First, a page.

All links are provided as a courtesy. US Soccer Players nor its authors are responsible for the content of third-party links or sites. For comments, questions, and concerns please contact us at

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The battle of the underdogs in the Western Conference 2018-11-16T21:00:37Z Sporting KC coach Peter Vermes

By Jason Davis – WASHINGTON DC (Nov 16, 2018) US Soccer Players - There’s still more than a week to go before the FIFA international break is over and MLS resumes its playoff season with the conference final stage. The anticipation for one matchup, in particular, is already high. The Eastern Conference final, pitting the record-breaking New York Red Bulls team against the club the' beat to the line for the Supporters Shield, Atlanta United, is already a potential high-watermark in the annals of MLS history.

It makes some sense. The Red Bulls bettered Toronto FC’s record point total for a regular season with their 71 points. They did it with a system notable for its high-energy, high-chaos approach. Atlanta United has turned the league on its head with a swashbuckling attacking style masterminded by coach Tata Martino and featuring the new all-time single-season goalscorer in Josef Martinez.

New York’s midseason coaching change and the impending departure of Martino from Atlanta when the season comes to a close add intriguing storylines to a match-up already bursting with possibility. The spotlight is on New York and Atlanta because they were the best teams in MLS over the course of the regular season.

The Eastern Conference final won’t crown an MLS Cup champion. That honor doesn't play out over two legs. The only way the East wins the title that matters is by beating the Western Conference winner on December 8.

Perhaps the Western Conference final isn’t as sexy as what’s happening east of the Mississippi, but it does have its own fascinating elements. Top seed Sporting Kansas City did something they haven’t done since 2013 in winning a playoff round and advancing beyond the opening week of the postseason. Avoiding the knockout round was key to that success. Every year since Sporting lifted the MLS Cup in 2013, they crash out in the knockout round. An improved attack to go with the typical defensive excellence was the key in pushing SKC to the top of the table.

Against Real Salt Lake, Sporting benefited from a mistake by Nick Rimando that led to a game-tying goal from Diego Rubio in the first-leg. Holding a slight advantage on the away goal tiebreaker, Sporting fought off a valiant RSL team with a 4-2 home win to book a place in the final four. Three different Sporting players scored in the win.

Portland’s run to the conference final started with the knockout round. The Timbers handled FC Dallas on the road in Texas, leaning on two goals from Diego Valeri, and booked a place in the conference semifinals against the Sounders. Portland overturned the history of road teams in the knockout round with the victory. Prior to 2018, only five road teams had prevailed on in the first round of the playoffs.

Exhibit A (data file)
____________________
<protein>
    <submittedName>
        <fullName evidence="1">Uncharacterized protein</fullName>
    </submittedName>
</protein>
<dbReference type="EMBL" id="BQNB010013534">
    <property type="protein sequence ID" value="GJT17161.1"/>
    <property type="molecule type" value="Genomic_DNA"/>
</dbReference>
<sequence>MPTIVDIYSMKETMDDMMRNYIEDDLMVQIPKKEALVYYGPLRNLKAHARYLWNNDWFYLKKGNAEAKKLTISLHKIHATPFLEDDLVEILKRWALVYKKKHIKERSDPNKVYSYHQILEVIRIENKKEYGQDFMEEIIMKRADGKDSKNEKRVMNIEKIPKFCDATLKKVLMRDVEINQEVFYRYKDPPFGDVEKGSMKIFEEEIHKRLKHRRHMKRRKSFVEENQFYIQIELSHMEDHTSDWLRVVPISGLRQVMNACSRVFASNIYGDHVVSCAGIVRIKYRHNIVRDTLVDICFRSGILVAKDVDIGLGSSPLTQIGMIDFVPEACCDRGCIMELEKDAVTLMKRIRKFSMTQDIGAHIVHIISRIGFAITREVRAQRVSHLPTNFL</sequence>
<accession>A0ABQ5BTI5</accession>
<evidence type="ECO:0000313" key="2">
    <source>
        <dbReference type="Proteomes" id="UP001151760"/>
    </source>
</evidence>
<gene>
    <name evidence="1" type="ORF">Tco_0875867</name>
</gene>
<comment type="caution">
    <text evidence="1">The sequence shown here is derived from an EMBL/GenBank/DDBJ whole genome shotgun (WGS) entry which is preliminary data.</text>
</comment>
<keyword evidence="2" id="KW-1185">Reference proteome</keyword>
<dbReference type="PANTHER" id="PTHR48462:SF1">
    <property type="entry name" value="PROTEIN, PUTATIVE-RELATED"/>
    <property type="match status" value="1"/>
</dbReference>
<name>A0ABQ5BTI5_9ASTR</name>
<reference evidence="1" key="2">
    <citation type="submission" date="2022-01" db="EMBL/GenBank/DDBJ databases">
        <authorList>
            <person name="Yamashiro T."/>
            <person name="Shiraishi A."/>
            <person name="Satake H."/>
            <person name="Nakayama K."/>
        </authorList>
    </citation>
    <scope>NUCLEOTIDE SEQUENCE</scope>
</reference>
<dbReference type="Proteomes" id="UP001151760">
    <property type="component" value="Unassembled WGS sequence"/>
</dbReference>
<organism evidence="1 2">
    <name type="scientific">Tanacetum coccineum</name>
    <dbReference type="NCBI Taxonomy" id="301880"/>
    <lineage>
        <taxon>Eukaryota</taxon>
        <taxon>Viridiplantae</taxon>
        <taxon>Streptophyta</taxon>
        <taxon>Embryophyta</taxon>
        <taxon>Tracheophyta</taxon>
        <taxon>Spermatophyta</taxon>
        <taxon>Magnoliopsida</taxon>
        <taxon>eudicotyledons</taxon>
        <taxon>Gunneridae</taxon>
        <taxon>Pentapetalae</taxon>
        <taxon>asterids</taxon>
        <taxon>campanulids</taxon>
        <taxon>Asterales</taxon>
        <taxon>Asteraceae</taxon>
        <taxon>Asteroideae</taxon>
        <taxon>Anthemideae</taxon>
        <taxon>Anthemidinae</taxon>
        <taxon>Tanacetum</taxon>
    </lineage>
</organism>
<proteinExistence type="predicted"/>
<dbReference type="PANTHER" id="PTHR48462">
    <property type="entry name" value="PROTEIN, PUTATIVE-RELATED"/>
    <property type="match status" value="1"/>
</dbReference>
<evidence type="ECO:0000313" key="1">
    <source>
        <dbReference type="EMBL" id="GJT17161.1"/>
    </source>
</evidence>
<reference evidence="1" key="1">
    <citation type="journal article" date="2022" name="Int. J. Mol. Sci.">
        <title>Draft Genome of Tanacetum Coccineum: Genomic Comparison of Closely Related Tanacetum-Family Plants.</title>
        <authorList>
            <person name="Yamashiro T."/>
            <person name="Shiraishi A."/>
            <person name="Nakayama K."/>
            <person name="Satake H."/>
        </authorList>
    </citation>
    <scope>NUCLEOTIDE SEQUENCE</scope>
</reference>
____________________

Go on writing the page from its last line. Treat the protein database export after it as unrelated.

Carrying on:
The Timbers conference semifinal tilt against the Sounders proved to be one for the ages. After taking a 2-1 lead at Providence Park in the opening leg, the Timbers fought back against Seattle to level the game and maintain an aggregate lead. Then the Sounders found a stoppage time series equalizer. Both teams scored in extra time before the Timber prevailed on penalty kicks. A bit of luck like of the type they had in Seattle would serve the Timbers well in their clash against Sporting.

Portland head coach Giovanni Savarese has made his own luck in his first year on the job in MLS. After earning his way to the top division with championships at the NASL level, Savarese is proving the decision to hire him was an inspired one. Savarese tinkered with the setup and lineups the Timbers used in 2018. He finally settled on sitting deep and using the speed and intelligence of his players to punish opponents on the counterattack.

Man-for-man, Portland defense isn’t as good as Sporting. However, with Diego Chara and David Guzman sitting in front of them to slow teams down and clean up messes, the Timbers might have an edge.

For longtime watchers of the league, it might sound odd that anyone could have a defensive advantage on Peter Vermes. The longest tenured head coach in MLS puts together tough, defensively stout teams that don’t give up many goals. In the regular season, Sporting didn’t exactly ship a ton of goals. They conceded a total of 40 in 34 games, good for third overall in MLS. Their newfound desire to attack with numbers and possess the ball makes the West’s top seed susceptible to exactly that thing Portland loves to use, the counterattack.

Vermes stands out in these playoffs, and not just because of his fiery sideline demeanor or trademark flattop hairstyle. While Savarese and New York Red Bulls head coach Chris Armas are in their first seasons in charge and Gerardo Martino is leading Atlanta for his second and final season, Vermes has been on the sidelines in Kansas City since 2009.

In a league that has changed as much as MLS has since Vermes took over as head coach during the 2009 season, that sort of longevity is remarkable. Vermes's personality flows across the whole of the Sporting program, with so much of the club’s success directly attributable to him. Despite clubs across the league striking out in search of transformative figures to take charge of their on-field product, what Vermes does continues to work.